After this determination, the header 136 of the message 134 is modified to contain the receiver and the inbound interface. Then, using a mapping framework 150 that communicates with a mapping directory 152, the message 134 is transformed from the sender's format and values into the receiver's format and values. After this transformation, the body 138 of the message 134 contains the document converted to the inbound format, i.e., the structure that the receiver understands. Finally, the physical address of the receiver is determined using the data of the system landscape directory and by communicating with a service directory 154. The determination of the technical addressing information may be performed by physical address resolution framework 156 on this basis. That information is added to the header 136 of the message 134 and the message is sent to the receiving computer system 126.

In essence, integration server 142 and integration directory 148 provide a transport layer for transmitting message 134 from the program component 118, i.e., the sending application, to the data processing component 130, i.e., the receiving application.

The usage of XI has the advantage that various receiving computer systems can be coupled to computer system 104 without a need to change computer system 104 and its data formats. This can be important to maintain computer system's 104 real-time capabilities irrespective of the needs of the external receiving computer system.

The foregoing description has been presented for purposes of illustration. It is not exhaustive and does not limit the invention to the precise forms or embodiments disclosed. Modifications and adaptations of the invention will be apparent to those skilled in the art from consideration of the specification and practice of the disclosed embodiments of the invention. For example, the described implementations include software, but systems and methods consistent with the present invention may be implemented as a combination of hardware and software or in hardware alone. Additionally, although aspects of the invention are described for being stored in memory, one skilled in the art will appreciate that these aspects can also be stored on other types of computer-readable media, such as secondary storage devices, for example, hard disks, floppy disks, or CD-ROM, the Internet or other propagation medium, or other forms of RAM or ROM.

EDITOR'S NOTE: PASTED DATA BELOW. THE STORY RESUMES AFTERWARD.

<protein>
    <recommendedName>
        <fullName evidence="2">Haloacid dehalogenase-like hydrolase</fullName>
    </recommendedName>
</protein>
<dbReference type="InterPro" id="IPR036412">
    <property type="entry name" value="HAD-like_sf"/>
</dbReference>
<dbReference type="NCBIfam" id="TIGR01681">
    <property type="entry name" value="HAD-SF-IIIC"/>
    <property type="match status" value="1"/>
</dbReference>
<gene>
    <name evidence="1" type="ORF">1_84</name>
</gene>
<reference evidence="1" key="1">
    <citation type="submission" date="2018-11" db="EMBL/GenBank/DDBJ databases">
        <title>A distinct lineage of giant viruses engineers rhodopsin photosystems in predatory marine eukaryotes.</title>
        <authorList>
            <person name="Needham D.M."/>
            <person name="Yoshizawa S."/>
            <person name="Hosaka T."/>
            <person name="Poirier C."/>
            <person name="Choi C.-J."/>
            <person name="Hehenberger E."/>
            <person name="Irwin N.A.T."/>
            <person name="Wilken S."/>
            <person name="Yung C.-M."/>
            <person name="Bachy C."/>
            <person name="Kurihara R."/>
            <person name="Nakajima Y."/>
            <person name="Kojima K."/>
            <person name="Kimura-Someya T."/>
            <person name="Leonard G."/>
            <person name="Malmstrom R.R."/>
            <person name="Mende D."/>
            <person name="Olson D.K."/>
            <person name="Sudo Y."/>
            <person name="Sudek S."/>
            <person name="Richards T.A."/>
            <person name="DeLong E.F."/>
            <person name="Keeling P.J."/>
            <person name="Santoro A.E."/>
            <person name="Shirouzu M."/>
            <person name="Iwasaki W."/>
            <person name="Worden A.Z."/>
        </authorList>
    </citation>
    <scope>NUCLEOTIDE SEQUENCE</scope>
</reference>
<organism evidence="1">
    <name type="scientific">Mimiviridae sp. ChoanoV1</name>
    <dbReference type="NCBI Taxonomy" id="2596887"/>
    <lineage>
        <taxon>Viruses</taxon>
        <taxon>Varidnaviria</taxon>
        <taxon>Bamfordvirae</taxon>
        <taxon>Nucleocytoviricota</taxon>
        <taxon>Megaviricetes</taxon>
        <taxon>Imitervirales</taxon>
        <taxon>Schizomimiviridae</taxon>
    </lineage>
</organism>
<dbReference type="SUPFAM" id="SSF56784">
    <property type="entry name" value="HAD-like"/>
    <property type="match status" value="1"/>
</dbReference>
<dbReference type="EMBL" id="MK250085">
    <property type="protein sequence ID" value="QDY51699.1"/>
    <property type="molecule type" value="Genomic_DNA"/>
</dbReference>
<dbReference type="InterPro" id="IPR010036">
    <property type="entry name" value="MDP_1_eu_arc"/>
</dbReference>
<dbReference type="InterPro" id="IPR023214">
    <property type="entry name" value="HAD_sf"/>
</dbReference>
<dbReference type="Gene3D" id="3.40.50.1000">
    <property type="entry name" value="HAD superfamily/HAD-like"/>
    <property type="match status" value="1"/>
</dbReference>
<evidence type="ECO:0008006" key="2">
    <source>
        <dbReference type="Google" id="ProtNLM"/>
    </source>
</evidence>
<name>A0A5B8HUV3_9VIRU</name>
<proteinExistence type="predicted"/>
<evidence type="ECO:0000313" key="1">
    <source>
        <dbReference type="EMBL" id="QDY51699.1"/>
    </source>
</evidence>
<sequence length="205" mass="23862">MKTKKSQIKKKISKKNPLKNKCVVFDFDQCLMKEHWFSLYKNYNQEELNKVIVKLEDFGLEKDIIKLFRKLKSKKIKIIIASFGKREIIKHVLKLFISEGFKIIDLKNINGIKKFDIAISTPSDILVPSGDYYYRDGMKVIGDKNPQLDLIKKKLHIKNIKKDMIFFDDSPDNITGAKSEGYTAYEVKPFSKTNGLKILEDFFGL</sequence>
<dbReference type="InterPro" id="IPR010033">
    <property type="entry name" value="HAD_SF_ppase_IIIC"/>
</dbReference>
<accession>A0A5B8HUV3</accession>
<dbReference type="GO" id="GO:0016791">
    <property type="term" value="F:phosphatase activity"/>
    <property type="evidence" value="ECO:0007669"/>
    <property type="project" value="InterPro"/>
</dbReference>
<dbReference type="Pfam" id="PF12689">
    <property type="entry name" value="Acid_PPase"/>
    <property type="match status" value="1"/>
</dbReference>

Computer programs based on the written description and flow charts of this invention are within the skill of an experienced developer. The various programs or program modules can be created using any of the techniques known to one skilled in the art or can be designed in connection with existing software. For example, programs or program modules can be designed in or by means of Java, C++, HTML, XML, or HTML with included Java applets or in SAP R/3 or ABAP. One or more of such modules can be integrated in existing e-mail or browser software.

Moreover, while illustrative embodiments of the invention have been described herein, the scope of the invention includes any and all embodiments having equivalent elements, modifications, omissions, combinations (e.g., of aspects across various embodiments), adaptations and/or alterations as would be appreciated by those in the art based on the present disclosure. The limitations in the claims are to be interpreted broadly based on the language employed in the claims and not limited to examples described in the present specification or during the prosecution of the application, which examples are to be construed as non-exclusive.

Accordingly, other embodiments of the invention will be apparent to those skilled in the art from consideration of the specification and practice of the invention disclosed herein. It is therefore intended that the specification and examples be considered as exemplary only, with a true scope and spirit of the invention being indicated by the following claims.

Citada por
Patente citante Fecha de presentación Fecha de publicación Solicitante Título
US71519664 Jun 200219 Dic 2006Rockwell Automation Technologies, Inc.System and methodology providing open interface and distributed processing in an industrial controller environment
US73304734 Sep 200212 Feb 2008Rockwell Automation Technologies, Inc.System and methodology providing network data exchange between industrial control components
US75129064 Jun 200231 Mar 2009Rockwell Automation Technologies, Inc.System and methodology providing adaptive interface in an industrial controller environment
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Clasificaciones
Clasificación de EE.UU.1/1, 707/999.103
Clasificación internacionalG06Q10/00, G05B19/418, G05B23/02
Clasificación cooperativaY10S707/99933, G06Q10/06, Y10S707/99931, G05B2219/31205
Clasificación europeaG06Q10/06
Eventos legales
FechaCódigoEventoDescripción
8 Mar 2013FPAYFee payment
Year of fee payment: 4
5 Oct 2010CCCertificate of correction
21 Dic 2005ASAssignment
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26 Oct 2004ASAssignment